Second Marriage Advice

While marriage itself has been declining for years and the marriage rate in the U.S. is at its lowest level since the 1920s, remarriage is on the rise. Analysis of the most recent census data reveals that marriages where at least one partner had said “I do” before topped forty percent. Even with the best of intentions, second (or third or fourth) marriages are more likely to fail.  A major factor in failed second marriages is money. Here are a few ideas on how you can keep money from splitting you and your new spouse apart.

1. Have open and honest discussions about money before you head to the altar. Of course this is good advice for all marriages, but in second marriages the stakes are often higher because you probably have more assets, children are likely in the picture, and you’re older.  Be direct and allow ample time for the “money talk” before the wedding; it will save you a lot of misunderstandings and heartaches later. Luckily, because you and your spouse are older and wiser, it is often easier to talk about money the second time around.

2. Identify and come to an agreement on your priorities. Your individual goals and your goals as a couple will establish a roadmap for your financial plans. What do you each want to see happen in the next five years, ten years, and beyond? Do you want to change careers? Are you hoping to retire early? Do you want to own a vacation home? Look at this as an opportunity to dream a little bit and then develop a plan to achieve your dreams together. Many financial advisers recommend that you formalize your plans and write them down.

3. Keep personal accounts but also establish a joint account. You may be used to being on your own, if you've been single for some time. You can ease into a financial partnership with your new spouse without giving up your personal freedom by maintaining a personal checking account and debit card. “What’s yours is mine is nice in theory.” says Sarah Max, a writer for “But practically speaking, it’s not a good idea to co-mingle all of your accounts. This is especially true when debt payments, alimony, kids’ college tuition, and a host of other expenses related to your previous lives can muddy the financial waters.” Set up a joint account for household expenses to pay for things like mortgages, utilities, and food.

4. Don’t be timid about writing a prenuptial agreement. Prenups are not just for the wealthy. They should be a routine matter for most couples especially those who are embarking on a repeat union. Prenups can protect the inheritances of children or grandchildren from a previous marriage. If you are debt-free or have considerably less debt than your spouse, it can protect you from inheriting their obligations. It can forestall arguments and reduce conflicts down the road.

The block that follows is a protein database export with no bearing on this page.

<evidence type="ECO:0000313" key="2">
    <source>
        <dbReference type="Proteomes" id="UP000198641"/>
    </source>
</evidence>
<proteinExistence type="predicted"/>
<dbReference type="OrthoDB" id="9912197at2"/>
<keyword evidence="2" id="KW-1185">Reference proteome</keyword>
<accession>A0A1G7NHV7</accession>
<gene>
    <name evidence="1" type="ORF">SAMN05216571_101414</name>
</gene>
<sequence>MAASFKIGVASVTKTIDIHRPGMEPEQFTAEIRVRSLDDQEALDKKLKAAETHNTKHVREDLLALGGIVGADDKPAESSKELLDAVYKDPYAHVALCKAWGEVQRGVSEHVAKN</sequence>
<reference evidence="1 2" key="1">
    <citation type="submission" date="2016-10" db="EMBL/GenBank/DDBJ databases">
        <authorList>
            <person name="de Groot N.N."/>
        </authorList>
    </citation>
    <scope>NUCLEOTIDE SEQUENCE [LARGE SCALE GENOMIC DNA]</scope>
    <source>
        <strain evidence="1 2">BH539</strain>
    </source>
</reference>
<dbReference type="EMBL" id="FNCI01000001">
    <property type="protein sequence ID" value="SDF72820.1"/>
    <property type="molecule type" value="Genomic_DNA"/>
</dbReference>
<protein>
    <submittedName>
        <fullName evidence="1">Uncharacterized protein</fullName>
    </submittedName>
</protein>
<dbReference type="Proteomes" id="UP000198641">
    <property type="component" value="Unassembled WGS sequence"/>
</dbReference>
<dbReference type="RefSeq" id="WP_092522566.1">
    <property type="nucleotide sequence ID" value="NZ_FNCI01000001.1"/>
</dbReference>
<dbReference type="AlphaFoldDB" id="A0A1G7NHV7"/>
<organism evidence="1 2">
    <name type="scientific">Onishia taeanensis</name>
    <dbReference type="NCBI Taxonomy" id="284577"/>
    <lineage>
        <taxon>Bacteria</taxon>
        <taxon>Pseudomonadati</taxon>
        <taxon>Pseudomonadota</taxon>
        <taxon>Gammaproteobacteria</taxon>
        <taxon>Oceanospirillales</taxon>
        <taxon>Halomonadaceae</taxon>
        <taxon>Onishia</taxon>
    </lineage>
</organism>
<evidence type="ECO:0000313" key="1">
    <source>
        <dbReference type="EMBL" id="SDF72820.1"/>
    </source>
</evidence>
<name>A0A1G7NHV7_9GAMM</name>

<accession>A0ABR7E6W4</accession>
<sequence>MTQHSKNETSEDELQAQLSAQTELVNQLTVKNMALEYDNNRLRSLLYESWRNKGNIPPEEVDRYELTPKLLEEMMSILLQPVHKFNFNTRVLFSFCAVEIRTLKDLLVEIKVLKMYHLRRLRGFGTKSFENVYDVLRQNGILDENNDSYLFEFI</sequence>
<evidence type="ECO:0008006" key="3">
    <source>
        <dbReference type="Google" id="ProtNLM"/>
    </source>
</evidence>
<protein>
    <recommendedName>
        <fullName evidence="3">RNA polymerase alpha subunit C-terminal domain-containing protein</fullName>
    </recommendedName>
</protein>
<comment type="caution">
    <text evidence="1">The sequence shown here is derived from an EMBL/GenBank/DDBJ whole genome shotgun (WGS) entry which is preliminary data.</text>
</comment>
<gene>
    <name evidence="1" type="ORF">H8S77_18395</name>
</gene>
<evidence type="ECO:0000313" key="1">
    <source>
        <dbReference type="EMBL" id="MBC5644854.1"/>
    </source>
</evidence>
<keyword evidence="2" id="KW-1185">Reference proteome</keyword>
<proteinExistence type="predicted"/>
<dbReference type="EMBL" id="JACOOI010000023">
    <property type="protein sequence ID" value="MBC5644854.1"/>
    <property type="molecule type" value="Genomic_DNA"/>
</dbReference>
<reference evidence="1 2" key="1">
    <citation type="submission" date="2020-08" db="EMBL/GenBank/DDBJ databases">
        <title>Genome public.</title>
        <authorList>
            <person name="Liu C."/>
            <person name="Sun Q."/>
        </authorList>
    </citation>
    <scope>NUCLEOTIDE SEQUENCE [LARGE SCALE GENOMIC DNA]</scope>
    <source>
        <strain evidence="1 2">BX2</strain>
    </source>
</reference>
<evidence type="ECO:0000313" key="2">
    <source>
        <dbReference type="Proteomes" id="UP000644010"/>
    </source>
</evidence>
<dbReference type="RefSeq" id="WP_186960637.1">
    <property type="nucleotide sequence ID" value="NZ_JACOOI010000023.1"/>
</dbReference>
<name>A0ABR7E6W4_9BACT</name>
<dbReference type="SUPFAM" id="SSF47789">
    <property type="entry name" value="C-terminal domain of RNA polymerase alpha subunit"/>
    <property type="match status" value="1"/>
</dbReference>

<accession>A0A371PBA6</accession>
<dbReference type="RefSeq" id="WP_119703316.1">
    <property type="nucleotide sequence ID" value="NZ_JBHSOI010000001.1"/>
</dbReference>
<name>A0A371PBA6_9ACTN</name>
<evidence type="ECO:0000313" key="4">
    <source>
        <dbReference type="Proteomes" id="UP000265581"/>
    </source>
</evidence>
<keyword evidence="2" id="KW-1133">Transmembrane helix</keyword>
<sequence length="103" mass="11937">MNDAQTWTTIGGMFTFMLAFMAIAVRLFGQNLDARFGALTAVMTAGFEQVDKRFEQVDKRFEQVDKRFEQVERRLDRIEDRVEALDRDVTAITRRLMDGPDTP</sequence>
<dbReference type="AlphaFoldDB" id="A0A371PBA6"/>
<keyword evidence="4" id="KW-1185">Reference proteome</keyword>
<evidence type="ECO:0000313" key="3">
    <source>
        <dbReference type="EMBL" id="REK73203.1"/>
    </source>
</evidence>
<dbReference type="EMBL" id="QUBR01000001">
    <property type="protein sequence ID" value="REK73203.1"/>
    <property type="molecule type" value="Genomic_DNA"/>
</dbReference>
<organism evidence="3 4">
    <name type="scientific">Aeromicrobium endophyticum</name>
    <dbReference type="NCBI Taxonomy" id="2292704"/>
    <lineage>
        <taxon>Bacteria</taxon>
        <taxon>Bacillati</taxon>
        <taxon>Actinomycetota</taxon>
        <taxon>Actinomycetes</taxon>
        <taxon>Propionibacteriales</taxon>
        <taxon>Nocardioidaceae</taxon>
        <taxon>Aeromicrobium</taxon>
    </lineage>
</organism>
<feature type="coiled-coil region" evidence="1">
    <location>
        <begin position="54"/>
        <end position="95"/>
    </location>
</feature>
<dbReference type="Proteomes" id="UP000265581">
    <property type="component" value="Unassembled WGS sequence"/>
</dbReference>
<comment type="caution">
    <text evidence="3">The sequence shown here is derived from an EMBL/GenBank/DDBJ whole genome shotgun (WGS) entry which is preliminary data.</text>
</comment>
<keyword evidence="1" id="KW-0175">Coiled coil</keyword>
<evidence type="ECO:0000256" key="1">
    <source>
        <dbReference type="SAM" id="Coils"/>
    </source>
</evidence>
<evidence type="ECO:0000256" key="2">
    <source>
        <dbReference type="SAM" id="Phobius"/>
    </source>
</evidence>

5. Discuss inheritances. It is in only human nature that we don’t like to talk about estate planning because it reminds us of our own mortality. However, how assets will be divided when we go to the great beyond can be a major sticking point for couples who remarry—especially if there are children and grandchildren from other marriages. Unless there are other provisions when you die your estate passes to your spouse and then in turn to that spouse’s children. Even for families with small estates this can become a major source of family disputes which all too often leads to protracted litigation and huge legal bills. A solution often employed is setting up a revocable living trust which allows you to exactly specify how your assets will be divvied up. As a bonus your heirs will be able to bypass the headaches of probate sale. One common financial arrangement is to specify support for your surviving spouse with your assets ultimately passing down to your children. Avoid fights within your blended family by telling your children about your plans before you die.

6. Agree upon spending rules. Set the level at what point a purchase needs to be discussed with your spouse and jointly agreed to. If your budget allows, you may want to set a monthly amount of money for each spouse to have some personal “mad money”. Martial harmony is enhanced if both of you feel you have some measure of individual financial freedom.





Timothy J. Cuddigan (Founder - Retired)
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Omaha Social Security and Veterans Disability Lawyer With Over 40 Years Experience
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